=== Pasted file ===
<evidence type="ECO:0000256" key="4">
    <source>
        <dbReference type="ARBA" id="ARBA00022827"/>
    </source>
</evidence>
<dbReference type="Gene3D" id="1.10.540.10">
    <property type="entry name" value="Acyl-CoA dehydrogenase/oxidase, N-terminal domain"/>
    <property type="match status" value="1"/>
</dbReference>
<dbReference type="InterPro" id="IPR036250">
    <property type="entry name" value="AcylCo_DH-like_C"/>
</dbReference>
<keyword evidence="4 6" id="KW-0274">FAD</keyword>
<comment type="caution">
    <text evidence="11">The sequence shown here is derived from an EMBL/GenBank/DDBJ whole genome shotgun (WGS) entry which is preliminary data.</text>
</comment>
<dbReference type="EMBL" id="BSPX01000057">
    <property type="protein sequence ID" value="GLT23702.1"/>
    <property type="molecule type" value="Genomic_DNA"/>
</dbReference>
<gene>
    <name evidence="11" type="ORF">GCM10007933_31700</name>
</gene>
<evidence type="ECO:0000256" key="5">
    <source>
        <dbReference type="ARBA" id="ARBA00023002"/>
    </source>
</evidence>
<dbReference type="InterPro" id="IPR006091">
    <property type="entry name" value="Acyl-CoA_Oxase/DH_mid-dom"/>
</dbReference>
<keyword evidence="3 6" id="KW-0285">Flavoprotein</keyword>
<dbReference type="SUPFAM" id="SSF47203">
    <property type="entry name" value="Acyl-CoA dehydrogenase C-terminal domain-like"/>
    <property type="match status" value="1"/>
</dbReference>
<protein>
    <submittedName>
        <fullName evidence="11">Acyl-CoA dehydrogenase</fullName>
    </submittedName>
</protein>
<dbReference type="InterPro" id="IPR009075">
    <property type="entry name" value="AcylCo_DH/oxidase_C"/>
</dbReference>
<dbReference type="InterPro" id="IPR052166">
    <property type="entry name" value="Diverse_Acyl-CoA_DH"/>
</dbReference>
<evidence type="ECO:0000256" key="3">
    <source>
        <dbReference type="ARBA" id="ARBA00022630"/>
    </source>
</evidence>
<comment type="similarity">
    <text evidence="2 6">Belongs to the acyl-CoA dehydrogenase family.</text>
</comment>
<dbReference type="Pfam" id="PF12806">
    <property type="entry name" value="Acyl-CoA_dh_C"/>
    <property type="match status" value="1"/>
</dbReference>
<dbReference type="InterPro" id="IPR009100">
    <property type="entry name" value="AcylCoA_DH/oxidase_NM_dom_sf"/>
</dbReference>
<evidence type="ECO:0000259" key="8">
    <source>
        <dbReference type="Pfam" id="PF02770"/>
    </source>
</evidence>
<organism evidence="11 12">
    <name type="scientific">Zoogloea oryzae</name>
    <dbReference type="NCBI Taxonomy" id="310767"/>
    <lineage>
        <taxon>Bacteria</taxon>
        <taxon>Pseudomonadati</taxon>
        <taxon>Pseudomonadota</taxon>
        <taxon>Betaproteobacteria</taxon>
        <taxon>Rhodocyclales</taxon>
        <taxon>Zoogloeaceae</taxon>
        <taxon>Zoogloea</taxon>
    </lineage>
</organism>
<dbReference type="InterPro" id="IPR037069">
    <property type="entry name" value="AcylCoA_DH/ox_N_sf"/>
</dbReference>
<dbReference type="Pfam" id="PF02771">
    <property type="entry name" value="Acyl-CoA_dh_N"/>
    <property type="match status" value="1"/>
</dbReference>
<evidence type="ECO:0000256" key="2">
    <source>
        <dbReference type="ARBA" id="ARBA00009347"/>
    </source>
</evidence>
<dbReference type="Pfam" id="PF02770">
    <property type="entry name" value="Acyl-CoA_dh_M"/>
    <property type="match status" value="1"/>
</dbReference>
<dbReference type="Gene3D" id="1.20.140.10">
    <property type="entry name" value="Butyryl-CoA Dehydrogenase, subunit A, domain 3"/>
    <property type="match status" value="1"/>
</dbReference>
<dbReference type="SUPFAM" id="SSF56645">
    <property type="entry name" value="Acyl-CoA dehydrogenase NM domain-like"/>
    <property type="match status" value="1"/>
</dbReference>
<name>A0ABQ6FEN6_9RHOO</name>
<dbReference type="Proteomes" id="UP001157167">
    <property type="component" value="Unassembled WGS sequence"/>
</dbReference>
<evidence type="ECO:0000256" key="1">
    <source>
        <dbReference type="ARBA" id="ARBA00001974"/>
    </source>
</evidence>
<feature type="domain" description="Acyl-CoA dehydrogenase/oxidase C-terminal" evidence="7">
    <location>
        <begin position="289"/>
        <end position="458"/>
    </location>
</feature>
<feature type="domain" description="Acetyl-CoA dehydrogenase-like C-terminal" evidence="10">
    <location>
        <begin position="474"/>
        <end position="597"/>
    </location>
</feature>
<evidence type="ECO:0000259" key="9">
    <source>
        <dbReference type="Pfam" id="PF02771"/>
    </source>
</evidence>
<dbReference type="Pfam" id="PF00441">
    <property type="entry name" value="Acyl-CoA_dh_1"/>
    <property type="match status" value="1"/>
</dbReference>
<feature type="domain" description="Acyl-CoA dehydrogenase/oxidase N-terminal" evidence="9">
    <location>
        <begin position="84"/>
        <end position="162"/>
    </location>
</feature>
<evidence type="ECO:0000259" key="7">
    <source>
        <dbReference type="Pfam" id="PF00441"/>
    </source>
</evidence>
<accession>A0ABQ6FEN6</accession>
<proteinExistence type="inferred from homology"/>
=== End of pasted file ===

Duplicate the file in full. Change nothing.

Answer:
<evidence type="ECO:0000256" key="4">
    <source>
        <dbReference type="ARBA" id="ARBA00022827"/>
    </source>
</evidence>
<dbReference type="Gene3D" id="1.10.540.10">
    <property type="entry name" value="Acyl-CoA dehydrogenase/oxidase, N-terminal domain"/>
    <property type="match status" value="1"/>
</dbReference>
<dbReference type="InterPro" id="IPR036250">
    <property type="entry name" value="AcylCo_DH-like_C"/>
</dbReference>
<keyword evidence="4 6" id="KW-0274">FAD</keyword>
<comment type="caution">
    <text evidence="11">The sequence shown here is derived from an EMBL/GenBank/DDBJ whole genome shotgun (WGS) entry which is preliminary data.</text>
</comment>
<dbReference type="EMBL" id="BSPX01000057">
    <property type="protein sequence ID" value="GLT23702.1"/>
    <property type="molecule type" value="Genomic_DNA"/>
</dbReference>
<gene>
    <name evidence="11" type="ORF">GCM10007933_31700</name>
</gene>
<evidence type="ECO:0000256" key="5">
    <source>
        <dbReference type="ARBA" id="ARBA00023002"/>
    </source>
</evidence>
<dbReference type="InterPro" id="IPR006091">
    <property type="entry name" value="Acyl-CoA_Oxase/DH_mid-dom"/>
</dbReference>
<keyword evidence="3 6" id="KW-0285">Flavoprotein</keyword>
<dbReference type="SUPFAM" id="SSF47203">
    <property type="entry name" value="Acyl-CoA dehydrogenase C-terminal domain-like"/>
    <property type="match status" value="1"/>
</dbReference>
<protein>
    <submittedName>
        <fullName evidence="11">Acyl-CoA dehydrogenase</fullName>
    </submittedName>
</protein>
<dbReference type="InterPro" id="IPR009075">
    <property type="entry name" value="AcylCo_DH/oxidase_C"/>
</dbReference>
<dbReference type="InterPro" id="IPR052166">
    <property type="entry name" value="Diverse_Acyl-CoA_DH"/>
</dbReference>
<evidence type="ECO:0000256" key="3">
    <source>
        <dbReference type="ARBA" id="ARBA00022630"/>
    </source>
</evidence>
<comment type="similarity">
    <text evidence="2 6">Belongs to the acyl-CoA dehydrogenase family.</text>
</comment>
<dbReference type="Pfam" id="PF12806">
    <property type="entry name" value="Acyl-CoA_dh_C"/>
    <property type="match status" value="1"/>
</dbReference>
<dbReference type="InterPro" id="IPR009100">
    <property type="entry name" value="AcylCoA_DH/oxidase_NM_dom_sf"/>
</dbReference>
<evidence type="ECO:0000259" key="8">
    <source>
        <dbReference type="Pfam" id="PF02770"/>
    </source>
</evidence>
<organism evidence="11 12">
    <name type="scientific">Zoogloea oryzae</name>
    <dbReference type="NCBI Taxonomy" id="310767"/>
    <lineage>
        <taxon>Bacteria</taxon>
        <taxon>Pseudomonadati</taxon>
        <taxon>Pseudomonadota</taxon>
        <taxon>Betaproteobacteria</taxon>
        <taxon>Rhodocyclales</taxon>
        <taxon>Zoogloeaceae</taxon>
        <taxon>Zoogloea</taxon>
    </lineage>
</organism>
<dbReference type="InterPro" id="IPR037069">
    <property type="entry name" value="AcylCoA_DH/ox_N_sf"/>
</dbReference>
<dbReference type="Pfam" id="PF02771">
    <property type="entry name" value="Acyl-CoA_dh_N"/>
    <property type="match status" value="1"/>
</dbReference>
<evidence type="ECO:0000256" key="2">
    <source>
        <dbReference type="ARBA" id="ARBA00009347"/>
    </source>
</evidence>
<dbReference type="Pfam" id="PF02770">
    <property type="entry name" value="Acyl-CoA_dh_M"/>
    <property type="match status" value="1"/>
</dbReference>
<dbReference type="Gene3D" id="1.20.140.10">
    <property type="entry name" value="Butyryl-CoA Dehydrogenase, subunit A, domain 3"/>
    <property type="match status" value="1"/>
</dbReference>
<dbReference type="SUPFAM" id="SSF56645">
    <property type="entry name" value="Acyl-CoA dehydrogenase NM domain-like"/>
    <property type="match status" value="1"/>
</dbReference>
<name>A0ABQ6FEN6_9RHOO</name>
<dbReference type="Proteomes" id="UP001157167">
    <property type="component" value="Unassembled WGS sequence"/>
</dbReference>
<evidence type="ECO:0000256" key="1">
    <source>
        <dbReference type="ARBA" id="ARBA00001974"/>
    </source>
</evidence>
<feature type="domain" description="Acyl-CoA dehydrogenase/oxidase C-terminal" evidence="7">
    <location>
        <begin position="289"/>
        <end position="458"/>
    </location>
</feature>
<feature type="domain" description="Acetyl-CoA dehydrogenase-like C-terminal" evidence="10">
    <location>
        <begin position="474"/>
        <end position="597"/>
    </location>
</feature>
<evidence type="ECO:0000259" key="9">
    <source>
        <dbReference type="Pfam" id="PF02771"/>
    </source>
</evidence>
<dbReference type="Pfam" id="PF00441">
    <property type="entry name" value="Acyl-CoA_dh_1"/>
    <property type="match status" value="1"/>
</dbReference>
<feature type="domain" description="Acyl-CoA dehydrogenase/oxidase N-terminal" evidence="9">
    <location>
        <begin position="84"/>
        <end position="162"/>
    </location>
</feature>
<evidence type="ECO:0000259" key="7">
    <source>
        <dbReference type="Pfam" id="PF00441"/>
    </source>
</evidence>
<accession>A0ABQ6FEN6</accession>
<proteinExistence type="inferred from homology"/>